Pseudoexfoliation syndrome may be associated with iris translumination defects, increased pigmentation of the patchy type TM by 50%, usually unilateral, and elevated IOP. However, the patient did not present deposits of pseudoexfoliation, nor transillumination defects of the iris and the angular pigment dispersion was homogeneous and occupied 360° and was bilateral.7,12 The presence of a pigmented intraocular tumor was also ruled out by gonioscopy and UBM, where it was also possible to appreciate a posterior concavity of the iris and an intimate iridozonular contact.1,7,9

Therefore, we can deduce that the patient presented PPPS, whose classic triad is the presence of pigment in the corneal endothelium (Krukenberg spindle), increased pigmentation of the homogeneous type TM and occupying 360° in AO and transillumination of the iris in mid-periphery.1–3 However, he did not present the latter sign, but recent studies updating the signs of PDS and GP carried out by Kingsley show that some people with highly pigmented irises may have difficulty visualizing this sign. In terms of epidemiology, young patients (30-50 years), Caucasian and myopic suffer more from it.1–3 Although the patient was emmetropic, this study also shows us that 12-42% of people with this disease may be emmetropic (-1D / +1D). A doubtful symptom of this disease was the presence of transient sporadic intense headaches accompanied by blurred vision, but the patient denied that their appearance was after physical exercise. All studies report that it occurs after it, Haynes explains that there is a large release of pigment due to an increase in iridozonular friction, corneal edema and very high IOP that would justify the symptoms and diurnal fluctuations in IOP of these patients with compared to other types of glaucoma.17,18

The treatment (TTO) of PDS and GP depends on the classification of Richter et al. Defined in several stages: (3.19)

  1. “Inactive” pigment dispersion with stable IOP;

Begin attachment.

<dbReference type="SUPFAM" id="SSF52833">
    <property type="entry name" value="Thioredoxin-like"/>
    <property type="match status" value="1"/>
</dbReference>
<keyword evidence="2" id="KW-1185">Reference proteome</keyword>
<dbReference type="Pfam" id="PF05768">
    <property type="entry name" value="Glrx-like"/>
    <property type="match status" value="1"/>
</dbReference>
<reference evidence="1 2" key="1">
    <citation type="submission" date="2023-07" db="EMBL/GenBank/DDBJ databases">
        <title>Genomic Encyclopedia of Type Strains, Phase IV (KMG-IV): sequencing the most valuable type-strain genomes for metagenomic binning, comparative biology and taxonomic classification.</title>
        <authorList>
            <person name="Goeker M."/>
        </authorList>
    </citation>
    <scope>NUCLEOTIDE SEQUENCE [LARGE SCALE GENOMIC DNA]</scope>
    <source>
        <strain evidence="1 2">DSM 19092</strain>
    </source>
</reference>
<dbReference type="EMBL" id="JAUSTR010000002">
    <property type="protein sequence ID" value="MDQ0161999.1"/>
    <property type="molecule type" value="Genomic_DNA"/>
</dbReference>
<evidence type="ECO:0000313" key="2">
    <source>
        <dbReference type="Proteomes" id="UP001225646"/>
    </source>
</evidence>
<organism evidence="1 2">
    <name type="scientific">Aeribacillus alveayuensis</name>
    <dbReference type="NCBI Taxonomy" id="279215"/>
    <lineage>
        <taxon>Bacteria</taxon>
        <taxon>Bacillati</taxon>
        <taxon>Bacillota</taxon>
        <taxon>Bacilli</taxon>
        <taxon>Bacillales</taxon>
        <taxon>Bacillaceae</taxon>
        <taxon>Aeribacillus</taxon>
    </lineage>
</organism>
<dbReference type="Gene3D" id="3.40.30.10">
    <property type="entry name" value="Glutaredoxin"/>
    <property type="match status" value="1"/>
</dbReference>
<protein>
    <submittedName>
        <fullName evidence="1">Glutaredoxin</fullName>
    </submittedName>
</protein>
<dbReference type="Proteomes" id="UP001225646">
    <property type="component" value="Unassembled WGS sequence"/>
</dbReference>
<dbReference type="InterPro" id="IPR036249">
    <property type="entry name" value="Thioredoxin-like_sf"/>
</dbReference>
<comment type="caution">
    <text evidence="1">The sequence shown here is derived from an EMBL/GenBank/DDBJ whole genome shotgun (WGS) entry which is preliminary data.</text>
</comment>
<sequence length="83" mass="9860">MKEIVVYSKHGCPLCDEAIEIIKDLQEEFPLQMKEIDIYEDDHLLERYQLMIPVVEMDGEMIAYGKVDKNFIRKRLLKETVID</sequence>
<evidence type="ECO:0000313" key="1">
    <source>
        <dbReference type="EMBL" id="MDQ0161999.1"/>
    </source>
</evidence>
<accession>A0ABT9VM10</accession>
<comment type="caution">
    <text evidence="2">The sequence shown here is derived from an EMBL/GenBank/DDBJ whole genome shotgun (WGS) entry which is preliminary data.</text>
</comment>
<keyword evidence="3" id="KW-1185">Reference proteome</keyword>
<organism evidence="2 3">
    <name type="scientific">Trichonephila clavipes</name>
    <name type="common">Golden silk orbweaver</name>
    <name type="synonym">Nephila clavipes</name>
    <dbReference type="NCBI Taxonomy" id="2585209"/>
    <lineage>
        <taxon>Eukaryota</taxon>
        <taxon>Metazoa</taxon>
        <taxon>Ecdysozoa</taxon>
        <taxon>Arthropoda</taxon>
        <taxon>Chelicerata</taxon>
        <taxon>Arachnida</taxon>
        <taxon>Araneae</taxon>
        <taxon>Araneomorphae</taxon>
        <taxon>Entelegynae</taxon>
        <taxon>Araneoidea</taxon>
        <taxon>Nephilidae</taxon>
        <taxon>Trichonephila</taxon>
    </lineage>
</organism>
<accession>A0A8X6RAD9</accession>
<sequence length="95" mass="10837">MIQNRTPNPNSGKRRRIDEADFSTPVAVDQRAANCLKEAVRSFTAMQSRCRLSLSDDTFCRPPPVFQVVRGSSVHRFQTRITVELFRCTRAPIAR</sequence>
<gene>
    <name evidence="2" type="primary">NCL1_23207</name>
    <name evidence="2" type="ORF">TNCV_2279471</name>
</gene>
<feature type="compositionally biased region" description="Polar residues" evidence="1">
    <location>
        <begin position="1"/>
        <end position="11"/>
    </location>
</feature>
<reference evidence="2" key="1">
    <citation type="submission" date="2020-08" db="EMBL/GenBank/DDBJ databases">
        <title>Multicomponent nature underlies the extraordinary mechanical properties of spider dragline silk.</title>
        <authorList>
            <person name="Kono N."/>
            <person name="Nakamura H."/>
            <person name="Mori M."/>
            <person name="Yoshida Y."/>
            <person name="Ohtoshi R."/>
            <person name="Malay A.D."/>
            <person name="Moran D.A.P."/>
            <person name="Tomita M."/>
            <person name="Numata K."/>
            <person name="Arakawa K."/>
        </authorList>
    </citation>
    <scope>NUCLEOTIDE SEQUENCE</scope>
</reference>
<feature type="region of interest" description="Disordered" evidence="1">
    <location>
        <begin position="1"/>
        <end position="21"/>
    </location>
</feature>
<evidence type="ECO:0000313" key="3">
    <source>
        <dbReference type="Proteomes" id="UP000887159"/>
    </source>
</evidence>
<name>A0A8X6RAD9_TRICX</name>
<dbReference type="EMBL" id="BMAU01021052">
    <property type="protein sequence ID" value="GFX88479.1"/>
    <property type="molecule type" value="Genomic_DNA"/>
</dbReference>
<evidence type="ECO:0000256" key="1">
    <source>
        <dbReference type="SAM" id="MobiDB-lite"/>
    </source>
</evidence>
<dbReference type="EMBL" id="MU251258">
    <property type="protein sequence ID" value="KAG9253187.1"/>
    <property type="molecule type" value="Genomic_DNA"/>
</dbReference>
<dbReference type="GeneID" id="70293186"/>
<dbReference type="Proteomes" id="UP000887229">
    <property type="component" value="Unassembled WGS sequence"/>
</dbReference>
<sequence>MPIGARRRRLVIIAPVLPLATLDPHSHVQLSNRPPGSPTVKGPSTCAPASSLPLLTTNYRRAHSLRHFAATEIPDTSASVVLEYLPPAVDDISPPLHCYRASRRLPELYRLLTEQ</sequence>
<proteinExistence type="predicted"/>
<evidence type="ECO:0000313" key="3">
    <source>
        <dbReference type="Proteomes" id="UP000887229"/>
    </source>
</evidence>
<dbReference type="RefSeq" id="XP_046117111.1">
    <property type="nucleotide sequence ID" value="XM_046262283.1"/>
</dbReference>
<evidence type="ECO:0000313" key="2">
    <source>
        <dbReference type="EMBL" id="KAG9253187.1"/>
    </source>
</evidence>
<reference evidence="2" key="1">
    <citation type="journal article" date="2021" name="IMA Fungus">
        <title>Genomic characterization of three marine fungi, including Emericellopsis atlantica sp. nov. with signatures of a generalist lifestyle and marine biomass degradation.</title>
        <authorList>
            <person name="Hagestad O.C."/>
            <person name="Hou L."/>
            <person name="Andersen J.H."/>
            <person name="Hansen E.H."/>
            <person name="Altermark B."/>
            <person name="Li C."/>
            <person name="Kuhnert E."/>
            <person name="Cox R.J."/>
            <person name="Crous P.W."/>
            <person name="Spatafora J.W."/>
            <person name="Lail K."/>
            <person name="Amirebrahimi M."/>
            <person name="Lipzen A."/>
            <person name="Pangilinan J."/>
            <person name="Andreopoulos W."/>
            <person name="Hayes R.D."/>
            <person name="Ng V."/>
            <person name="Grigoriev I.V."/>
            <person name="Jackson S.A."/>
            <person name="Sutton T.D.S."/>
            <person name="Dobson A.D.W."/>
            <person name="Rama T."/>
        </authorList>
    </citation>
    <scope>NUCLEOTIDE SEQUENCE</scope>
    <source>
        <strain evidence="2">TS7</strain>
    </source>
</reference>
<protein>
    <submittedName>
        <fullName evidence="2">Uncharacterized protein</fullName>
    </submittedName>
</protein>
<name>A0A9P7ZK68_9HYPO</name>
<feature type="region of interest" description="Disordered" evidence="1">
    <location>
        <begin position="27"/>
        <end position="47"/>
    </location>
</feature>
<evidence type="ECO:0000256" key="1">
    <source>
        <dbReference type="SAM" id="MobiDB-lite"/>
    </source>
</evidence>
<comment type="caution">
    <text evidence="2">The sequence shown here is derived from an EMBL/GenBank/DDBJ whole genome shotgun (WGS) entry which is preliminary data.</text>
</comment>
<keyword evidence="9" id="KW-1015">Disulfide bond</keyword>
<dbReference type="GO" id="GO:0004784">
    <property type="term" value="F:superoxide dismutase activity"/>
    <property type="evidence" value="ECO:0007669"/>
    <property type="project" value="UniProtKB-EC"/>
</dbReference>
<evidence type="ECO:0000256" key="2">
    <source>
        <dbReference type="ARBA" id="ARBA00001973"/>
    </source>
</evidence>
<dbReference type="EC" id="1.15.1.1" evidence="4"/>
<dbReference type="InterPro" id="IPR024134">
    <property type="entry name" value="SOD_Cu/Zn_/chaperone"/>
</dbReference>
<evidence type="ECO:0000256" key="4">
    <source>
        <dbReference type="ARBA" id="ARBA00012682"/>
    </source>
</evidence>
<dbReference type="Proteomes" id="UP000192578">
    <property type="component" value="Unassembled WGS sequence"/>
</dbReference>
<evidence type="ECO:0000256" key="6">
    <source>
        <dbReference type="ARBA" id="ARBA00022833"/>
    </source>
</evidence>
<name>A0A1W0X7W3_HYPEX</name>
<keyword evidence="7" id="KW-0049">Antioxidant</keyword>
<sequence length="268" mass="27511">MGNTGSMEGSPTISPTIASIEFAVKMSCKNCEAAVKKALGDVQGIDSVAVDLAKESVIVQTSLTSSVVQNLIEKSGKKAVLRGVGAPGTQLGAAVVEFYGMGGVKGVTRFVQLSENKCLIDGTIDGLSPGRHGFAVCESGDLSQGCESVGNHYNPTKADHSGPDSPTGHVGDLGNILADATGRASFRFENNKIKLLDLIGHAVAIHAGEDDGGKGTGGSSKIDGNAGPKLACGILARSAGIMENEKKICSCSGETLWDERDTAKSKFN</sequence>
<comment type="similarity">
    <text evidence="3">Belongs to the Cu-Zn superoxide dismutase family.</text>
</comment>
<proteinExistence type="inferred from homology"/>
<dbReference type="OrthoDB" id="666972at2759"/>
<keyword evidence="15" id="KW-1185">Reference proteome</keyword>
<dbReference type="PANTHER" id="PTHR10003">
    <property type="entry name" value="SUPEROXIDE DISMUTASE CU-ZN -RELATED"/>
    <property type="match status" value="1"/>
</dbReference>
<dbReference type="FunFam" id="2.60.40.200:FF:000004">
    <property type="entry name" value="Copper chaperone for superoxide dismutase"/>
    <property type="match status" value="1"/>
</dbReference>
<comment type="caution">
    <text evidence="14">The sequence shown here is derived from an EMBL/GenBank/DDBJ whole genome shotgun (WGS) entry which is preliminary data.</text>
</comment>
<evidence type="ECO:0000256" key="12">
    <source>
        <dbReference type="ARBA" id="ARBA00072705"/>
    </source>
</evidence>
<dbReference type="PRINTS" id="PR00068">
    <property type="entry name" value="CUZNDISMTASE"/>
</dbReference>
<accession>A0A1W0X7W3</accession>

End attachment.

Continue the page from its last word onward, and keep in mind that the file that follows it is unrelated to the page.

2. “Active” pigment dispersion with stable IOP;
  3. Active pigment dispersion with progressive glaucoma and elevated IOP;
  4. Inactive pigment dispersion with progressive glaucoma and normal or elevated IOP.

Pigment dispersion was defined as active when there is a:

  1. Increased transillumination of the iris,
  2. Increased corneal pigmentation
  3. Appearance of pigment granules on the surface of the crystalline

If pigment dispersion is inactive and IOP is stable, TTO is expectant and IOP controls should be performed using pressure curves and detection of changes that indicate active pigment dispersion. If, on the other hand, there is active pigment dispersion with stable IOP and the presence of inverse pupillary block (iridian concavity), expectant TTO can be performed or, highly controversial, the use of pilocarpine or peripheral laser iridotomy (IPL). Pilocarpine is the ideal therapy, but its use is highly controversial since it lowers IOP, reduces iridozonular friction through pupillary constriction and increases aqueous humor outflow, but it can produce accommodative spasm; increases the risk of DR and can lead to cataract formation. Kurwa was the first to report the successful use of IPL as a therapy for SSD and GP in 1984.13,14 However, iridotomy was not widely accepted as a treatment because no pathophysiological explanation could be offered. It was not until 1991 that IPL was popularized by Campbell.15 when he observed that the effect it produced was a flattening of the iris. Campbell's5 and Karickhoff's20 concept of posterior iris concavity and reverse pupillary block as the cause of pigment dispersion provided the explanation for the IPL treatment effect. IPL equalizes the pressure between the anterior and posterior chambers, relieving reverse pupillary block, flattening the iris, and reversing the posterior tilt of the iris.19–22 Figure 9 such that prevents further release of pigment.23